…which remained unexplored until 25 years had gone by, both on the show and for real. (True fans must have been livid to have been left with such a cliffhanger, but that’s how the cookie crumbled.) 

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On my first viewing of Season Three last year, I could tell I was missing little bits of significance because I’d left the story midway through. But it was amazing how well “TWIN PEAKS: THE RETURN” worked for me even out of context. First, there were the amazing hi-def images. I saw INLAND EMPIRE, Lynch’s most recent feature, at the 2006 New York Film Festival, where he told us he didn’t think he’d ever shoot on film again. The freedom and spontaneity of digital photography really paid off on what must have been a massive and grueling shoot: Season Three looks spectacular. And because I was more accustomed to Lynch’s sensibility, I was able to ignore any blind spots and just float down the river with him. About halfway through, I knew I just had to get a deeper perspective by screening the entire epic.

Season Three felt so comfortable because, as much as possible, Lynch and Frost basically got the band back together: key actors and crew members, the eerie atmospherics and hypnotic “dream-pop” of composer Angelo Badalamenti, and a fabulous narrative that plays off the startling premise that fans had been denied for a quarter century. I was of course unschooled, so my second screening of Season Three turned out to be even more fun: in almost every episode there are callbacks to the original series, but lots of them were over my head the first time through. Lynch and Frost did a beautiful job of connecting loose strands from Season Two, the one in which they were largely absent caretakers, and giving them real retroactive significance.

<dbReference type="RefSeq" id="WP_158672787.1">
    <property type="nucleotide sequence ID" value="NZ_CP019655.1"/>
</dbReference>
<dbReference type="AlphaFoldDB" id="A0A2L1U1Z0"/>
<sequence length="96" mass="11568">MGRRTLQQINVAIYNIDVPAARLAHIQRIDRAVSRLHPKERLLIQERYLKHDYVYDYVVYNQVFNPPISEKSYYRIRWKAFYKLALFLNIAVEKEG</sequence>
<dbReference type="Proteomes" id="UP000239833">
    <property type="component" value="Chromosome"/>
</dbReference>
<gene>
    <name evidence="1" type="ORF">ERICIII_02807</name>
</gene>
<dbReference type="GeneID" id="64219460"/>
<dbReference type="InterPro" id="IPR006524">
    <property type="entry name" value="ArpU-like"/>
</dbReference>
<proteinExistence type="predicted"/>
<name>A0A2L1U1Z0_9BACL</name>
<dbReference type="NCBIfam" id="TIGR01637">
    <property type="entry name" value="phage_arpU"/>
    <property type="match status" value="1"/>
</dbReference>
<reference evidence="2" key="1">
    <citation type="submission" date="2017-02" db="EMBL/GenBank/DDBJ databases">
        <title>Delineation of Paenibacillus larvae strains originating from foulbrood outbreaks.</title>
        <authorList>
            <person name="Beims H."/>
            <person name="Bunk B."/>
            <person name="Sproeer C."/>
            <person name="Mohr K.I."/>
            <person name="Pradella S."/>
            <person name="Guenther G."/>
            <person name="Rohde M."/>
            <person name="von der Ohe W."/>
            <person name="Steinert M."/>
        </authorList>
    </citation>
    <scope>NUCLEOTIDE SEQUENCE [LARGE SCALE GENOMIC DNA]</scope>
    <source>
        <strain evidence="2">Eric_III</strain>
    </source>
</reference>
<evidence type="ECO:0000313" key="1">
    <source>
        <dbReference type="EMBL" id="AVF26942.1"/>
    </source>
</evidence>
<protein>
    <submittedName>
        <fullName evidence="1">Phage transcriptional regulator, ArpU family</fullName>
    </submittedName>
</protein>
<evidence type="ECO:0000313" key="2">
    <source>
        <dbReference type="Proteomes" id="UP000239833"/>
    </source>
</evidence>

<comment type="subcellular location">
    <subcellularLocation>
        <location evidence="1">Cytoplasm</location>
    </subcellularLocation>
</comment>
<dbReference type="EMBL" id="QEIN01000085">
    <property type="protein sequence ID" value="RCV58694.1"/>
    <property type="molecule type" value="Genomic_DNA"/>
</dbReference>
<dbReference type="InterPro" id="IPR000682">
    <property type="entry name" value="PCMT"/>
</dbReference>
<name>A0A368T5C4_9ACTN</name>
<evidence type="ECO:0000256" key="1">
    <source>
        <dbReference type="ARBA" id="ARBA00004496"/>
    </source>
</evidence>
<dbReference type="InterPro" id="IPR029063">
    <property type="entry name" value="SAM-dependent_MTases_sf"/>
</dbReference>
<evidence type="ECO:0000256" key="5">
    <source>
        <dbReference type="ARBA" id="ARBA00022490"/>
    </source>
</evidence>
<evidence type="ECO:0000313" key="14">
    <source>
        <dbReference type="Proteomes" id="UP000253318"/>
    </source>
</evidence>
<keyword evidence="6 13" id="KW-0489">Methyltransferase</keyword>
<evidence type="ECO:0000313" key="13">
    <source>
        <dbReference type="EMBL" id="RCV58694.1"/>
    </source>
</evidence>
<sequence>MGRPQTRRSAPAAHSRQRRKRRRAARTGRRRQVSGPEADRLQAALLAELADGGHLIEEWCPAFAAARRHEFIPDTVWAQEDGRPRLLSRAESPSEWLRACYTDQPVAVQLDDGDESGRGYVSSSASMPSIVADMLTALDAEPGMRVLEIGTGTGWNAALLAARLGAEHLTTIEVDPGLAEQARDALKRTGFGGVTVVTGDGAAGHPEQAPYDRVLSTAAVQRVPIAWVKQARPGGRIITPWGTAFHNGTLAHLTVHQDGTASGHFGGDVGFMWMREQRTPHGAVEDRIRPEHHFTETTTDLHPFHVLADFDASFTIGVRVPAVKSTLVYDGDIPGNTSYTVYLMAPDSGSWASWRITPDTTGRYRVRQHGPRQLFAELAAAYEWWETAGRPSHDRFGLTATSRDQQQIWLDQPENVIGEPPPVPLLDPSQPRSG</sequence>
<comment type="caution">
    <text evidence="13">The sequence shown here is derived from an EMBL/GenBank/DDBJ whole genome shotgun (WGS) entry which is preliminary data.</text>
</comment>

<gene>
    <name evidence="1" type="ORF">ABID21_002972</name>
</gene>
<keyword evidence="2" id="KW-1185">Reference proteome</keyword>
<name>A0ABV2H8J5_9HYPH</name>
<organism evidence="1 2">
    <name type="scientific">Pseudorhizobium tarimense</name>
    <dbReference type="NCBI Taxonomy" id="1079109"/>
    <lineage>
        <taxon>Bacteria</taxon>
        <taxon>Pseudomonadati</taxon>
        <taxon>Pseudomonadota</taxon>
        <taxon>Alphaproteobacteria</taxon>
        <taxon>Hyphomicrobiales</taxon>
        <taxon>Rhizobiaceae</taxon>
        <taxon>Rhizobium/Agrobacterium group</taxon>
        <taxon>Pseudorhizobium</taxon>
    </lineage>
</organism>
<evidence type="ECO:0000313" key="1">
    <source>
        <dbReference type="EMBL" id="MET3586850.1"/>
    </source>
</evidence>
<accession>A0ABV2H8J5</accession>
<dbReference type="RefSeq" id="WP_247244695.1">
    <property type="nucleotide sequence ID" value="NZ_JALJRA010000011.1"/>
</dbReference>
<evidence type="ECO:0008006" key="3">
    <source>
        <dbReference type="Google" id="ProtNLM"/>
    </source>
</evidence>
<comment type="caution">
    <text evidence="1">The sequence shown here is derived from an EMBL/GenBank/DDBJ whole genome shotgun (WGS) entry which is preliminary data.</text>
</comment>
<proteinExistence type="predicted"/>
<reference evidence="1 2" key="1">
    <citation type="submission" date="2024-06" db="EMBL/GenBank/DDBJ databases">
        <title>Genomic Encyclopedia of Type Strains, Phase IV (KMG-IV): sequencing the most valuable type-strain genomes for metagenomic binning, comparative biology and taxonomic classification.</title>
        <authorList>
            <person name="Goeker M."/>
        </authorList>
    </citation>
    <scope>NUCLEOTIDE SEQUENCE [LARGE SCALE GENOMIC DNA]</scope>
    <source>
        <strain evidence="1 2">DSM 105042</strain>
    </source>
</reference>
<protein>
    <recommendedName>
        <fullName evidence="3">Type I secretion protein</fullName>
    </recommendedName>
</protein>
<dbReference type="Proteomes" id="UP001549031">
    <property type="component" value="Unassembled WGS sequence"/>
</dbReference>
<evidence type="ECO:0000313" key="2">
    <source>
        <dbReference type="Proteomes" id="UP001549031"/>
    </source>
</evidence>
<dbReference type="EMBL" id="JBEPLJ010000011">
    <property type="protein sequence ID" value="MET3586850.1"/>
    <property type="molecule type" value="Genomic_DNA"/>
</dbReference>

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The beginning of an extended passage in S3E8 that gobsmacked everybody.

The eighth episode broadcast by Showtime is a particular amazement. The producers chose it to submit for Emmys (TP earned nine nominations, including for writing, directing and sound design). I’ve never seen anything like it on television. Most of this hour passes without dialogue. After some plot cleanup and a song from Nine Inch Nails at the Twin Peaks “roadhouse,” the rest of the episode depicts the arrival of pure malignant evil on Earth with the “Trinity event,” the first atomic bomb detonation in 1945. When it was over, I started telling people it was like watching outtakes from ERASERHEAD (most of this image-rich section is shown in black and white, for a retro as well as gonzo feel). So, immediately after seeing it, I went back and screened ERASERHEAD again after an even longer span of time had passed. I discovered there was a direct line to TWIN PEAKS — meaning Lynch does indeed have a Kubrickian artistic signature. 

Lynch’s sets are populated by people who have worked with him forever and it’s a tight-knit clan. The star of ERASERHEAD is Jack Nance (he’s appeared in every Lynch film except for the atypical pair THE ELEPHANT MAN and THE STRAIGHT STORY). Nance’s then-wife was Catherine E. Coulson, who was the assistant director and Lynch’s right hand on the film; she went on to play the Log Lady in TWIN PEAKS, which uses other crew members who’ve also been with Lynch since ERASERHEAD. There’s the famous Red Room zigzag carpet design (a bit of TWIN PEAKS iconography) in Lynch’s very first feature. It’s the same mind.

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The zigzag carpet, long before TWIN PEAKS.